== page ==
*Note content has been changed to protect the well meaning.

I open the email from a client and there are three photos: ‘IMG_93245’, ‘IMG_3445’, and ‘IMG_4558’

The text in the email “These are photos of Rachel, Pam, and Sheila.”

I appreciate knowing but having never met Rachel, Pam, or Sheila, I don’t know who is who. So I take a stab at it and figure the order they are attached might be a clue; maybe the first person is Rachel, etc.

Nope.


Here are four reasons (three you actually care about) before you fire off an email to your web developer, social media person, etc. you might want to rename those photo files.

1) It’s less confusing for us. (I swear this is my only self serving reason.)

Here’s the thing, I get a lot of email. And sometimes, I download it onto my computer only to find a stray photo months later and think ‘Oh was this what so-and-so was talking about?’ By naming the photo, it helps me stick it in the right project or simply find it in my email… which brings me to.

2) Renaming your files allows you to find it years later.

Let’s say a year from now, you are redoing your brochure. “Remember that beautiful sunset photo I sent to Nicole? I wonder where that is…”

If you would have called it ‘sunset_near_rental.jpg’ when you initally sent it to me, you’d be able to search your computer for the word ‘sunset’ and likely find it. The generic file name off your camera will not be helpful in this instance.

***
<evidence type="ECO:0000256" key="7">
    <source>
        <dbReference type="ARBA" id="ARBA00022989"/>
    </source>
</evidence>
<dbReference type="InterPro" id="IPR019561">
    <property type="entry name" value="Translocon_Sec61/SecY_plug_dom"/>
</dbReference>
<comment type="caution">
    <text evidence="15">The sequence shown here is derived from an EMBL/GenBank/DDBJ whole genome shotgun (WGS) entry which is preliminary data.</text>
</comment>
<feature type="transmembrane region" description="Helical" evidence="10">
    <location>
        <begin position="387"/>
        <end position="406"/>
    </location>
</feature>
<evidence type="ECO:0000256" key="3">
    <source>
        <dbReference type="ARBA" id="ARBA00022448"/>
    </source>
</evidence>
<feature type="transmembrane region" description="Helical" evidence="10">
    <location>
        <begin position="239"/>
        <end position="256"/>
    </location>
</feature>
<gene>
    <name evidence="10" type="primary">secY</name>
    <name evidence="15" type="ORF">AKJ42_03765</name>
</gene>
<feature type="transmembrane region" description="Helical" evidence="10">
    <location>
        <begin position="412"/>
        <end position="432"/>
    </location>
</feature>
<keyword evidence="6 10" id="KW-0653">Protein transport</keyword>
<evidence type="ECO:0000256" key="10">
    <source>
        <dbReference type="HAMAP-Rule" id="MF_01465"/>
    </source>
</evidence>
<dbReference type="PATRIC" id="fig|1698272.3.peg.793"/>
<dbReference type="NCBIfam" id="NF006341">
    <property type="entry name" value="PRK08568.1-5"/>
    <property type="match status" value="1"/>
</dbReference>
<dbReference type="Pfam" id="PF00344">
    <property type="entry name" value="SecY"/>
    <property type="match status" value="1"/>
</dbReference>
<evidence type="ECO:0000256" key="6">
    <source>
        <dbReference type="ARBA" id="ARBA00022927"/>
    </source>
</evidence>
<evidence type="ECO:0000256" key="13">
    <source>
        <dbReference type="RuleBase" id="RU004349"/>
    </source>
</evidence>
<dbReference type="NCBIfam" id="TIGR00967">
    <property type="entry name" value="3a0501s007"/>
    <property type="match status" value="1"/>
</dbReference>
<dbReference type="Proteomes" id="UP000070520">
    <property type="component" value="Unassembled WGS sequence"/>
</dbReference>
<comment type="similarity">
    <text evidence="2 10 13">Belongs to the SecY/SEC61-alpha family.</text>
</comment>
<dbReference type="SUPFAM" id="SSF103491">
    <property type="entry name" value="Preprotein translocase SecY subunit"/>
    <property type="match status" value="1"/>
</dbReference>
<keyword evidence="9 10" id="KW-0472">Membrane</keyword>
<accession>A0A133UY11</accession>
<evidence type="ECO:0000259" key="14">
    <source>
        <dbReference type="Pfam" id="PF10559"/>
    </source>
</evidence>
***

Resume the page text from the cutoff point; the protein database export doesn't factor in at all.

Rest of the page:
Now am I saying you should name ALL your files? No way, who has time for that? But if you think it’s nice enough to send to someone like me who shares it on social media or your blog, it might be nice enough to use for some other purpose later.


3) You can see how huge the file is when you rename it.

Usually renaming it will allow you to see how big, or not big, a file is. (Because at least for me, I get to the file info when I rename things.)

I had a client send me a photo she wanted on a slideshow once. It was small but I shrugged, figured she was the customer and always right… so I put it on her slideshow and asked her about it. When she saw how pixelated it was, she knew she had sent me the wrong (too small) photo.

Renaming your files gives you that chance to look at the file again, whether it is in iPhoto, Windows Media Gallery, wherever.

4) File names are picked up by search engines.

You know when you do a Google image search for something and think ‘How does it bring me back such relevant (and sometimes hilariously irrelevant) results?’ It’s not like there’s people at Google cataloging photos on the internet. Instead search engines skim things like filenames and alt text. How else would we know that little girl is also named Nicole Ouellette (like me)?

nicoleouelletteincaption

In other words, there are several good reasons to rename your favorite photos. You can do it however you like (here’s an idea) but the point is, you’re not just doing it for me. You’re doing it for search engines and most importantly, for yourself.